Friday, November 21, 2003

Minutia and Jingle Bells

Last night was rehearsal for the Christmas performance of the Reader's Theatre to which I belong. Because I'm just like that (and never fancy myself too busy -- my history here bears that out) I was elected Creator of Scripts. So far, we are performing "A Visit From St. Nicholas", "How the Grinch Stole Christmas", "Yes, Virginia, There is a Santa Claus", "The Polar Express" and potentially "The Littlest Angel" and segments from "The Life and Times of St. Nick".

Strangely enough, I like scripting. I have such a huge reverence for the published written word that I've had to overcome some real mental blocks about doing it, though. It's sort of tricky translating a narrative work into a script. It's not like creating a full fledged play or *agh* adapting it for a screenplay. No, you get to use narrators and you are supposed to stick pretty close to the actual work. You can cut things out or convert exposition to dialog. And since almost everything is about the voice, it's very relaxed. We don't memorize, but read from our scripts. The experience we are trying to provide is the pleasure that comes from being read to. We have a few really good voices in our little troupe, in particular Mr. M, who is our local version of Rich Little or Mike Meyers (without quite as high a wince factor).

I love theatre. I always have. I'm just not terribly good at it. Oh, I can memorize my lines and hit my marks. I can even develop the character reasonably well. My voice works. I'm just not...good. I lack the particular charisma and magnetism that really good actors have, the "whatever" that compels an audience to pay attention to you, the inner light that convinces them that everything you do and say is true. On top of that, I have always been a difficult physical "type", and I am not particularly graceeful. I also have trouble emoting convincingly. I'm too self conscious in a negative way.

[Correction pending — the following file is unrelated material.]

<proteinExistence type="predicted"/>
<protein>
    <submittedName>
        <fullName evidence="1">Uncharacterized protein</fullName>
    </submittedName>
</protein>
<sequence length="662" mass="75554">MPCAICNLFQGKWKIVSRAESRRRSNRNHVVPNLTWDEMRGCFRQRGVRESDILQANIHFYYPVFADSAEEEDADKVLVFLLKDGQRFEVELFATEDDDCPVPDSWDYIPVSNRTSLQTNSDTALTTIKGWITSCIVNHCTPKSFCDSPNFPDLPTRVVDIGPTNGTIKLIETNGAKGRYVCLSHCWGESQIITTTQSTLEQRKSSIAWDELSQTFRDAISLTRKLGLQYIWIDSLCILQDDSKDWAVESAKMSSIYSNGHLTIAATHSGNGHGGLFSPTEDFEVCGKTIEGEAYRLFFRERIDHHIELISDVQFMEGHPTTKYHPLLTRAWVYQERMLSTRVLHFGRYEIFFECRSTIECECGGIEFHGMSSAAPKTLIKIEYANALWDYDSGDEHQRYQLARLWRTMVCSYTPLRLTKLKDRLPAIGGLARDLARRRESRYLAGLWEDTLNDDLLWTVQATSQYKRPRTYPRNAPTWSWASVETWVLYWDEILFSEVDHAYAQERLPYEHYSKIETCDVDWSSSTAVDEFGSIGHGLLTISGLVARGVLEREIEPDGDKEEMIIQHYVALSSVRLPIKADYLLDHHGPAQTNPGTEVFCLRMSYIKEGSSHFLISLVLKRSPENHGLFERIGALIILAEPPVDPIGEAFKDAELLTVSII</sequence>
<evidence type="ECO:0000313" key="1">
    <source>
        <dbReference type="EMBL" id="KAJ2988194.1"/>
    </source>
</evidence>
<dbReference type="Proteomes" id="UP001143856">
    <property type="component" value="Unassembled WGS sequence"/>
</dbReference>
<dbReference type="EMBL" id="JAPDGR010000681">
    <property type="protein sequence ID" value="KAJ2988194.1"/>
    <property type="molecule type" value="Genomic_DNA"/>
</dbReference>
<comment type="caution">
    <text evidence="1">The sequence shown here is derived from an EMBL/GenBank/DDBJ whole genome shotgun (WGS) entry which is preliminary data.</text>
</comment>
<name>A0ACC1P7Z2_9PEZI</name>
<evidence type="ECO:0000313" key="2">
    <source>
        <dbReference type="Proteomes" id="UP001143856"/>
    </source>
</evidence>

But I get over a lot of that when I'm reading aloud. With the security of the words in my hands, knowing I don't need to rely on memory for them, I can give more attention to all the other things. I don't need to sparkle and shimmer because I'm not demanding that sort of attention frorm the audience. They can close their eyes. They can relax. There's not much to see -- perhaps my face, occasionally. But it's really all theatre in their minds. It seems almost everyone likes to have a book read to them.

I'm looking forward to our spring performances. I'm thinking of writing up scripts from some classic novels -- Pride and Prejudice, perhaps. Jane Eyre. I need to look over some comedies -- Jonathan Swift? Who knows? There's a wealth of children's books that bear up well for adults.

Hey, it may not be high art. It may not change anyone's life or make a long memory. I certainly won't get rich and famous from it, gets me out of the house.

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